By Steven | November 5, 2012
There are two New Zealanders whose untimely deaths have left me with a profound sadness, not just for them and their families, but also for the rest of us, because we’ve been deprived of the contribution they would have continued to make. One was Rod Donald. The other is Greg King.
Most people know Greg was a fantastic lawyer. He defended people with flair and passion. His success in many of those battles is testament to his extraordinary skill. He’s the guy I would have gone to if I was charged with murder. Anyone familiar with criminal law will tell you that it takes a rare mix of talents to do it well: doggedness, strategic savviness, a shrewd eye for detail, legal smarts, an instinct for what makes people tick, the gift of the gab, a readiness to be hated, the ability to handle severe pressure for long periods of time. It’s grim work, often tedious, and less glamorous and lucrative than most people think. Greg was one of the best in the business.
Greg was admired for the reasons lawyers like to be admired: he battled for the unpopular people; he often worked pro bono, he was a great orator, he was principled.
Some brilliant trial lawyers find it difficult making the transition to arguing points of law on appeal. Not Greg. I saw him arguing an important case before the Supreme Court, and he was terrific: thoughtful, measured, knowledgeable, convincing.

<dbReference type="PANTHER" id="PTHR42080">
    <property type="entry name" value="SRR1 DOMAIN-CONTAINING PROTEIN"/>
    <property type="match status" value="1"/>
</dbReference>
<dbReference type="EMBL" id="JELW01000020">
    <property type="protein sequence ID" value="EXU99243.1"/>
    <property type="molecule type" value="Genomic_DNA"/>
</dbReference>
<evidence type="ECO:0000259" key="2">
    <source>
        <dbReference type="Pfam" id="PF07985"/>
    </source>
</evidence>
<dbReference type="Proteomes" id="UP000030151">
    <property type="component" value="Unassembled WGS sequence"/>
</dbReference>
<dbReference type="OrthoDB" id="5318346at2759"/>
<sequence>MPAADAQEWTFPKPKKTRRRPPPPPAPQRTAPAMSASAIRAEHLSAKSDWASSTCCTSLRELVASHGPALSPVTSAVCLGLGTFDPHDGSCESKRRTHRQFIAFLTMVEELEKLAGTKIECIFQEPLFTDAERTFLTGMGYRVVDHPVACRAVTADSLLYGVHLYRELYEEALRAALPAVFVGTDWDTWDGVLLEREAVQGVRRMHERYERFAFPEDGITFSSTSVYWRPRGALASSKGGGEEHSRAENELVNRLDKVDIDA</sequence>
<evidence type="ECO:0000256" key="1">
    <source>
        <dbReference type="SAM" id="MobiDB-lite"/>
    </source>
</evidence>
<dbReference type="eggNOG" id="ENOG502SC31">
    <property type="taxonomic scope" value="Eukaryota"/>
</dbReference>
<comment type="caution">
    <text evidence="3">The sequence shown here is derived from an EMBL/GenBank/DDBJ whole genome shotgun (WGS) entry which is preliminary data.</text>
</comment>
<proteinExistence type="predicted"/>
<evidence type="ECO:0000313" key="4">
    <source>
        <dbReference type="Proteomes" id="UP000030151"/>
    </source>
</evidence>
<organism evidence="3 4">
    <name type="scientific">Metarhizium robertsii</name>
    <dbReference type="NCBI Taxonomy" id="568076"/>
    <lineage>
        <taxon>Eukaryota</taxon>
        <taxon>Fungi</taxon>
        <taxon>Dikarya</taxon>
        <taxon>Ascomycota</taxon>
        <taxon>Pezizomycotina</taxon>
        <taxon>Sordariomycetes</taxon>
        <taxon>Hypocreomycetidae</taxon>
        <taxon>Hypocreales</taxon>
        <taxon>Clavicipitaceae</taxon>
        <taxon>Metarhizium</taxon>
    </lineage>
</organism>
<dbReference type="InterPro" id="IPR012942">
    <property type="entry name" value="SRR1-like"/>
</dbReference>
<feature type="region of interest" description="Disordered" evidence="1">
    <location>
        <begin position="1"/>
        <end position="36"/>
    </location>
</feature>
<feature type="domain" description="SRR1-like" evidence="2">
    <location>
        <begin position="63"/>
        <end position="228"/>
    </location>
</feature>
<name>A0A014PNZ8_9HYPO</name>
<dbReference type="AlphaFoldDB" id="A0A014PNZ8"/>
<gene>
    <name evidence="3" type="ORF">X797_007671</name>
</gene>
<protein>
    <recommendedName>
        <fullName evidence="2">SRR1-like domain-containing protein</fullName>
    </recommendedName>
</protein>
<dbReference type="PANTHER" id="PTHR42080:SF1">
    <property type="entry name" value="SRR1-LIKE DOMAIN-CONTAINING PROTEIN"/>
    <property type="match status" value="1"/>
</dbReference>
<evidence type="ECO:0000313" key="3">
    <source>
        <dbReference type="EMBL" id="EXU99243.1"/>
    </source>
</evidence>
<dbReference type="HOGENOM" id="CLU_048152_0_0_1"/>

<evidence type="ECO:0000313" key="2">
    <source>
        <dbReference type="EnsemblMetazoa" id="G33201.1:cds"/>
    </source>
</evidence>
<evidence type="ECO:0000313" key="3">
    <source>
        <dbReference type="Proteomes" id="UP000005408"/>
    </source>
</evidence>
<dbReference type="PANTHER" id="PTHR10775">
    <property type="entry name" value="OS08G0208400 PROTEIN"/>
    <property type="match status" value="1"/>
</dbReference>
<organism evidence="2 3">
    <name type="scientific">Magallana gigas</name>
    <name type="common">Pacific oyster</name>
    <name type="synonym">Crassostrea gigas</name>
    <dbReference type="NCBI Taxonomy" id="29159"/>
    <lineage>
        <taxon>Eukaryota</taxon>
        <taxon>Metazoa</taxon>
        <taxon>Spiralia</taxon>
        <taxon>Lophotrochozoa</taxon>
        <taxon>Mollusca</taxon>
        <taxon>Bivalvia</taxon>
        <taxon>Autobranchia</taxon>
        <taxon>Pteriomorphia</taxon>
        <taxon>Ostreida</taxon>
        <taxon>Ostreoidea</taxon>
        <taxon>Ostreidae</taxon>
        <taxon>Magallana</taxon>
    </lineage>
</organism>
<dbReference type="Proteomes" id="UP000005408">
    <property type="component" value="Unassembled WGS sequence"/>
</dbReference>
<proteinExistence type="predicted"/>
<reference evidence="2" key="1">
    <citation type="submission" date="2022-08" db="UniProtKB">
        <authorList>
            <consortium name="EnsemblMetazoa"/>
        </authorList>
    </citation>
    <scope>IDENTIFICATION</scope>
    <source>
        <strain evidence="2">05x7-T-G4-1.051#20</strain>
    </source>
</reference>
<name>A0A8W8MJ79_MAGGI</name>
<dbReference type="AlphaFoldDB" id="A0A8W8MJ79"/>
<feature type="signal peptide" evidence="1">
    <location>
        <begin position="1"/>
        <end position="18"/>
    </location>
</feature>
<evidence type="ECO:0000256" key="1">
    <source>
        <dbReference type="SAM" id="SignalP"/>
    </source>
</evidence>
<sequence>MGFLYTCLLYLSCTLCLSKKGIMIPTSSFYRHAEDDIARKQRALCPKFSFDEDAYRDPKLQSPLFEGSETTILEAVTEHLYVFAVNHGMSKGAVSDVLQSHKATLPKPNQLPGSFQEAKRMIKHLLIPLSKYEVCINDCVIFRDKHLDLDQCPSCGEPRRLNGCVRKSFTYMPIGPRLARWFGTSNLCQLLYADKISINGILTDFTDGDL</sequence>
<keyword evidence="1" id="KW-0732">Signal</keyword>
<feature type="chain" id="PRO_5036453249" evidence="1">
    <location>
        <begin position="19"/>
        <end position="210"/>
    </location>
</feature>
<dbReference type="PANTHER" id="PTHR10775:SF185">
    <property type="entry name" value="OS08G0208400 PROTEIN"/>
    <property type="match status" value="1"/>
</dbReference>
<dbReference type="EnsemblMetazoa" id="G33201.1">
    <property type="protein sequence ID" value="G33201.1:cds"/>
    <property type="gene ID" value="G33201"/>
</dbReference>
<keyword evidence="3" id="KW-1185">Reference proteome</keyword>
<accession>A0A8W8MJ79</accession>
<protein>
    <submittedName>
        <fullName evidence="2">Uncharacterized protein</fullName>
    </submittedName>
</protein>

As some of you will know, I worked with him on the TVNZ7 show The Court Report. He hosted it, and I was the reporter for the first seasons. That was really how I came to know him. I don’t think he had any formal training in broadcasting but he was a natural. The things that made him a great lawyer also made him a great presenter: he was a good listener, he was funny, he was self-effacing, he was a quick study, he liked people, he was a tremendous communicator, he had a wide knowledge of how the law worked, he cared about issues, and he had a good bullshit detector. He was often more interesting to listen to than the guests (and that would include me…).
I remember that he was always immaculately dressed. He had presence. Even his hair had a devoted following.
It continues to astonish me how he got on so well with the people who should, by rights, have loathed him. He was mates with Garth McVicar. He got on well with Greg O’Connor. He was on friendly terms with Sophie Elliot’s parents, even though he defended her murderer. (He was flattered when they told him he was the only one who took the time to explain to them what was going on during the trial). And there is the measure of the man: he took time for people, talked to them, joked with them, had a drink with them, shared a yarn, asked after them, passed on some gossip, debated them, charmed them.
If there’s a heaven, Greg is no doubt being a devil’s advocate. I wouldn’t bet against an acquittal.
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